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ERIC Number: ED538957
Record Type: Non-Journal
Publication Date: 2005-Dec
Pages: 44
Abstractor: ERIC
High School Reform in Colorado: Meeting the Expectations of a New Era. Final Report of the Colorado Commission for High School Improvement
Colorado Children's Campaign
The "comprehensive" high schools that now educate almost all young people in Colorado and elsewhere in the United States were designed in a different era for a different economy. American comprehensive high schools were intended to provide a basic education in reading, writing, and arithmetic, preparing most students for work and some for college. These high schools were the workhorses of the democracy and economy throughout much of the 20th century. In the global economy, however, this traditional design allows too many students to drop out or simply "get by" and enter adulthood without the skills needed to thrive. Over time, the expectations placed on high schools have increased and schools have improved. The people in high schools are working harder than ever before. But the improvement has not kept pace with the challenge. Today, Colorado's citizens, government and businesses expect much more from high schools. A growing body of research about Colorado high school students has shown: (1) Graduation rates are extremely low (70 percent); (2) Graduation rates among minority students are dismal (56 percent for blacks and 44 percent for Hispanics); (3) Students score poorly on state assessments; (4) There are huge gaps in achievement when students are compared by race and ethnicity; (5) Graduates, especially those from low-income families, are poorly prepared for higher education; and (6) Many of those who enter college do not complete their college education. Commission members developed four recommendations that are intended to raise student performance, close achievement gaps and ensure that all students graduate from high school prepared to succeed. The Commission recommends that schools and school systems: (1) Improve the teaching and learning process in high schools; (2) Improve student transition to and from high school; (3) Expand school choice and alternatives; and (4) Use existing and new resources and data more effectively. (Contains 4 figures and 45 endnotes.)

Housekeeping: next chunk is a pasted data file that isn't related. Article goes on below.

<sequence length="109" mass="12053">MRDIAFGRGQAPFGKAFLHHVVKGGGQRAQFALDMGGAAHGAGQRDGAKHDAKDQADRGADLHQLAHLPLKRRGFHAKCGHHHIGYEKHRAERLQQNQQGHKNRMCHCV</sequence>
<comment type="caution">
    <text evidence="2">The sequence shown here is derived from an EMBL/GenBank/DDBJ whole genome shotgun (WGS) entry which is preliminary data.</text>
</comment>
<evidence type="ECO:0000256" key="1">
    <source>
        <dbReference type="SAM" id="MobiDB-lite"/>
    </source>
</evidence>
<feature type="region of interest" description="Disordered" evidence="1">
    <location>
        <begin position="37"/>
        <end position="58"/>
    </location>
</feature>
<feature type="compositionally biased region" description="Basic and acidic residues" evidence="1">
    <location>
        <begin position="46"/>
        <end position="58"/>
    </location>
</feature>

Colorado Children's Campaign. 1580 Lincoln Street Suite 420, Denver, CO 80203. Tel: 303-839-1580; Fax: 303-839-1354; e-mail:; Web site:
Publication Type: Reports - Evaluative
Education Level: High Schools
Audience: Community; Parents; Students; Teachers; Administrators
Language: English
Sponsor: Bill and Melinda Gates Foundation
Authoring Institution: Colorado Children's Campaign
Identifiers - Location: Colorado